Cybersecurity teams and developers continually struggle to reconcile what can seem like two competing priorities: Delivering new capabilities and addressing existing security technical debt. But what if they can do both at the same time? Forward-leaning AppSec programs are finding smart ways to reduce security debt by instituting a strategic approach to managing security vulnerabilities. This approach starts by reducing the attack surface early on and throughout development. In this webinar, you will learn the following:

  • How to automate dependency management so that it runs on autopilot
  • Why you should assign a confidence level to updates
  • How to mass-update group dependencies given a high confidence rating
  • How to prioritize vulnerability remediation and update within the repo.
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As developers and engineers rely more heavily on APIs to deliver new services to the business, attackers become more keenly aware of the potential to exploit vulnerable APIs. Now, security professionals are trying to catch up and grappling with the right way to think about protecting the API attack surface. There’s not one answer – nor is there an easy answer – because APIs are everywhere.

Shift left and focus on secure coding? Focus on the processes behind API management? Shift right and protect APIs in production from attack? Where should you start the API security journey – and where will your travels take you? These are the questions we’ll explore in this program.

Key Takeaways:

  • Key questions to consider as you build an API security strategy
  • Lessons learned in the trenches from API security programs
  • Best practices for securing APIs – from left to right and in between

The advent of cloud-native, container-based architecture and microservices-based applications running on platforms like Kubernetes has sharpened the focus on API security and the software supply chain—from both security teams and cyberattackers. Software supply chains and APIs have become the new attack surfaces of choice, and with everyone from the White House to entry-level developers talking SBOMs, open source security and APIs, this is an area that’s getting lots of attention.

Cloud computing platforms are rife with misconfigurations that cybercriminals regularly exploit. Developers using infrastructure-as-code tools simply lack the cybersecurity expertise required to make sure cloud application environments are secure. It’s up to the cybersecurity team to make sure that the policies and guardrails created to secure cloud platforms are observed, especially when it comes to APIs.

But in the age of multi-cloud computing and cloud-native applications, the defensible attack surfaces are constantly increasing—both in terms of both the number of platforms used and the types of applications being deployed.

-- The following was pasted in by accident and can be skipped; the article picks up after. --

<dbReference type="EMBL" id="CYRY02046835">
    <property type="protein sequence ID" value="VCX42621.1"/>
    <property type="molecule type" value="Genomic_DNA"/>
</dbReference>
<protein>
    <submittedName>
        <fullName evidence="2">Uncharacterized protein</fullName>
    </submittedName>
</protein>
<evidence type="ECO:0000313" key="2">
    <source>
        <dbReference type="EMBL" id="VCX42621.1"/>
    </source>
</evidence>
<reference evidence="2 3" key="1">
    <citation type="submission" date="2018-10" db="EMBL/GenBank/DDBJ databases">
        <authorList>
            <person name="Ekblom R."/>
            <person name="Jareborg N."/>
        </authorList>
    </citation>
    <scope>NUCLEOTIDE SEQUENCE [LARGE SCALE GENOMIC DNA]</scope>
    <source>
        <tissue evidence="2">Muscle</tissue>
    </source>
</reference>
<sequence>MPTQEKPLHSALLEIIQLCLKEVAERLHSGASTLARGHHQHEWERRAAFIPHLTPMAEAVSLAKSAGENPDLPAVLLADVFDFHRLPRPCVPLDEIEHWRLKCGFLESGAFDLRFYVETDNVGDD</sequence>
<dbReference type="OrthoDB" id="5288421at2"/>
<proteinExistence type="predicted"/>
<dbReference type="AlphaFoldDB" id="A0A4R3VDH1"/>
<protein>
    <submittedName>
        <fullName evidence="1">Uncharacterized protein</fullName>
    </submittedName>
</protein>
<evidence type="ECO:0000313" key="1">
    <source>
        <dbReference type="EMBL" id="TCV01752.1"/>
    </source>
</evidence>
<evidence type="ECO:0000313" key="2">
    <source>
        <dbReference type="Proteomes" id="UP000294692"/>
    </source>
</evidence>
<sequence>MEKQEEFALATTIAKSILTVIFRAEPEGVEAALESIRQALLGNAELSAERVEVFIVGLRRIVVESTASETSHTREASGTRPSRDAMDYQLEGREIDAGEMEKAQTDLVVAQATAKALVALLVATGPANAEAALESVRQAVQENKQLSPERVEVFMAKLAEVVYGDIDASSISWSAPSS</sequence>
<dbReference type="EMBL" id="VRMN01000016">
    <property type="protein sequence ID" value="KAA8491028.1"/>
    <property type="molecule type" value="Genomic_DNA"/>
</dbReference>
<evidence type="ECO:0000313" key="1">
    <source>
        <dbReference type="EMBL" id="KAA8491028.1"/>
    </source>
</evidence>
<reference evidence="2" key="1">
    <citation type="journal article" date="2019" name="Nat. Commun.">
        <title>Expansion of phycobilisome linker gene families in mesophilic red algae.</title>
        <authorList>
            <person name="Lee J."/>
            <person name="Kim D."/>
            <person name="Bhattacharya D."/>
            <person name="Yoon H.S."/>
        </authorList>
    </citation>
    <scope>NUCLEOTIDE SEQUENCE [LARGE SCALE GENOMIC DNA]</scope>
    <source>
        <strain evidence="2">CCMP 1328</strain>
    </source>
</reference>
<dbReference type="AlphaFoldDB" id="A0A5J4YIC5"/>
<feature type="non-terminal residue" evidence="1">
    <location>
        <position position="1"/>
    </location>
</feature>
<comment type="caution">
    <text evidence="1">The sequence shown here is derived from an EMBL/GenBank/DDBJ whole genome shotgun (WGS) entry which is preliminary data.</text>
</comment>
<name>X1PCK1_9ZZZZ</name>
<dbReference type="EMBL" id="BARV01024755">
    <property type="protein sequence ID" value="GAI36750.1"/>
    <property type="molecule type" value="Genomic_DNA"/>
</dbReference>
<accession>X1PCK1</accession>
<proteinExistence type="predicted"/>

Join us as we explore the rapidly evolving application and API landscape and offer concrete ways organizations can protect against threats to their application code, APIs and related components.

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Recent high-profile software supply chain breaches have sharpened the focus on application security. However, as cybersecurity professionals know all too well, concern doesn’t always equate to action. In theory, the rise of DevSecOps best practices that shift responsibility for application security further left should reduce, or outright eliminate, the vulnerabilities that now routinely make it into production applications.

Unfortunately, it’s still early days as far as DevSecOps is concerned, so the impact this shift might have is, at best, limited, especially when you consider the level of security knowledge the average developer possesses. Cybersecurity professionals know in their bones that developers are the root cause of most of the issues they face daily. It’s not that developers deliberately build and deploy vulnerable applications; rather, they simply don’t know what to look for. By the time the application is scanned—usually a few days before it’s supposed to be deployed—it’s too late to do much more than make note of the security flaws that need to be addressed. Breaking that cycle will require cybersecurity teams to meaningfully engage developers much earlier in the application development life cycle.

By now, everyone has heard of the *AST scanning technologies. Most have been around for 15+ years, yet organizations are still struggling to eliminate AppSec issues like SQL injection and XSS vulnerabilities because these scanning tools look at vulnerabilities through a vulnerability lens, not a contextual risk lens.

In this session, we will discuss how application security posture management (ASPM) solves not only application security risk but also application architecture risk and drift (risk associated with change). ASPM looks at risk from an architectural risk perspective and integrates with CI/CD pipelines to ensure you understand the entire application architecture and not just the security bugs in the architecture. ASPM will do today for security what APM did 10 years ago for performance.

Attend this webinar and learn:

  • A new and better approach to application security and architecture risk
  • New ways to make your *AST tools better
  • How you can understand your entire application architecture
  • Introduction to the dynamic bill of materials (dBOM)
  • Introduction to application drift

This webinar can help you:

  • Identify unique security risks outside of the standard OWASP Top 10
  • Holistically understand the applications your organization is deploying
  • Introduce new use cases associated with risk
  • Provide the source of truth for aggressive DevOps release cycles
  • Unite enterprise architecture and application security teams
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